Babbitt By Sinclair Lewis Chapters 30-31

"Now you look here! You may not believe it — Of course all you see is fat little Georgie Babbitt. Sure! Handy man around the house! Fixes the furnace when the furnace-man doesn't show up, and pays the bills, but dull, awful dull! Well, you may not believe it, but there's some women that think old George Babbitt isn't such a bad scout! They think he's not so bad-looking, not so bad that it hurts anyway, and he's got a pretty good line of guff, and some even think he shakes a darn wicked Walkover at dancing!"

"Yes." She spoke slowly. "I haven't much doubt that when I'm away you manage to find people who properly appreciate you."

"Well, I just mean — " he protested, with a sound of denial. Then he was angered into semi-honesty. "You bet I do! I find plenty of folks, and doggone nice ones, that don't think I'm a weak-stomached baby!"

"That's exactly what I was saying! You can run around with anybody you please, but I'm supposed to sit here and wait for you. You have the chance to get all sorts of culture and everything, and I just stay home — "

"Well, gosh almighty, there's nothing to prevent your reading books and going to lectures and all that junk, is there?"

"George, I told you, I won't have you shouting at me like that! I don't know what's come over you. You never used to speak to me in this cranky way."

"I didn't mean to sound cranky, but gosh, it certainly makes me sore to get the blame because you don't keep up with things."

"I'm going to! Will you help me?"

"Sure. Anything I can do to help you in the culture-grabbing line — yours to oblige, G. F. Babbitt."

"Very well then, I want you to go to Mrs. Mudge's New Thought meeting with me, next Sunday afternoon."

"Mrs. Who's which?"

"Mrs. Opal Emerson Mudge. The field-lecturer for the American New Thought League. She's going to speak on 'Cultivating the Sun Spirit' before the League of the Higher Illumination, at the Thornleigh."

"Oh, punk! New Thought! Hashed thought with a poached egg! 'Cultivating the — ' It sounds like 'Why is a mouse when it spins?' That's a fine spiel for a good Presbyterian to be going to, when you can hear Doc Drew!"

"Reverend Drew is a scholar and a pulpit orator and all that, but he hasn't got the Inner Ferment, as Mrs. Mudge calls it; he hasn't any inspiration for the New Era. Women need inspiration now. So I want you to come, as you promised."


The Zenith branch of the League of the Higher Illumination met in the smaller ballroom at the Hotel Thornleigh, a refined apartment with pale green walls and plaster wreaths of roses, refined parquet flooring, and ultra-refined frail gilt chairs. Here were gathered sixty-five women and ten men. Most of the men slouched in their chairs and wriggled, while their wives sat rigidly at attention, but two of them — red-necked, meaty men — were as respectably devout as their wives. They were newly rich contractors who, having bought houses, motors, hand-painted pictures, and gentlemanliness, were now buying a refined ready-made philosophy. It had been a toss-up with them whether to buy New Thought, Christian Science, or a good standard high-church model of Episcopalianism.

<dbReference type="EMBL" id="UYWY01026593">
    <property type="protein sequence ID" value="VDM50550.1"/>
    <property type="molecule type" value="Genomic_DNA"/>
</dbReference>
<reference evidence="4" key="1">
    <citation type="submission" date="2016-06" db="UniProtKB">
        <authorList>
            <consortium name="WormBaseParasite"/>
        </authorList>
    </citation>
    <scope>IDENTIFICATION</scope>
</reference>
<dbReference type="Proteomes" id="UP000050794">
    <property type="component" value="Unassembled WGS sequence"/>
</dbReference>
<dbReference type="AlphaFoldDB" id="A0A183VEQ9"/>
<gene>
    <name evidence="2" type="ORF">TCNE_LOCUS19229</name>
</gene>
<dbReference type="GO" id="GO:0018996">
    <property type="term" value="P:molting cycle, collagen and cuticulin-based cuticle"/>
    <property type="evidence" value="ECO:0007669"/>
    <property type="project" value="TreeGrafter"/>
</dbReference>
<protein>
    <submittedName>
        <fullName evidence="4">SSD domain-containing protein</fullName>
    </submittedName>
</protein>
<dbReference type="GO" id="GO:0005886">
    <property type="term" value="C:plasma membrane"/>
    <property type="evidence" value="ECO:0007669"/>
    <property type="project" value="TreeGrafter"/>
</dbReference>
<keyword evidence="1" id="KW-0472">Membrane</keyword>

In the flesh, Mrs. Opal Emerson Mudge fell somewhat short of a prophetic aspect. She was pony-built and plump, with the face of a haughty Pekingese, a button of a nose, and arms so short that, despite her most indignant endeavors, she could not clasp her hands in front of her as she sat on the platform waiting. Her frock of taffeta and green velvet, with three strings of glass beads, and large folding eye-glasses dangling from a black ribbon, was a triumph of refinement.

Mrs. Mudge was introduced by the president of the League of the Higher Illumination, an oldish young woman with a yearning voice, white spats, and a mustache. She said that Mrs. Mudge would now make it plain to the simplest intellect how the Sun Spirit could be cultivated, and they who had been thinking about cultivating one would do well to treasure Mrs. Mudge's words, because even Zenith (and everybody knew that Zenith stood in the van of spiritual and New Thought progress) didn't often have the opportunity to sit at the feet of such an inspiring Optimist and Metaphysical Seer as Mrs. Opal Emerson Mudge, who had lived the Life of Wider Usefulness through Concentration, and in the Silence found those Secrets of Mental Control and the Inner Key which were immediately going to transform and bring Peace, Power, and Prosperity to the unhappy nations; and so, friends, would they for this precious gem-studded hour forget the Illusions of the Seeming Real, and in the actualization of the deep-lying Veritas pass, along with Mrs. Opal Emerson Mudge, to the Realm Beautiful.

If Mrs. Mudge was rather pudgier than one would like one's swamis, yogis, seers, and initiates, yet her voice had the real professional note. It was refined and optimistic; it was overpoweringly calm; it flowed on relentlessly, without one comma, till Babbitt was hypnotized. Her favorite word was "always," which she pronounced olllllle-ways. Her principal gesture was a pontifical but thoroughly ladylike blessing with two stubby fingers.

She explained about this matter of Spiritual Saturation:

"There are those — "

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At the end of the novel, Babbitt rotely endorses the notion that America's world-famous equality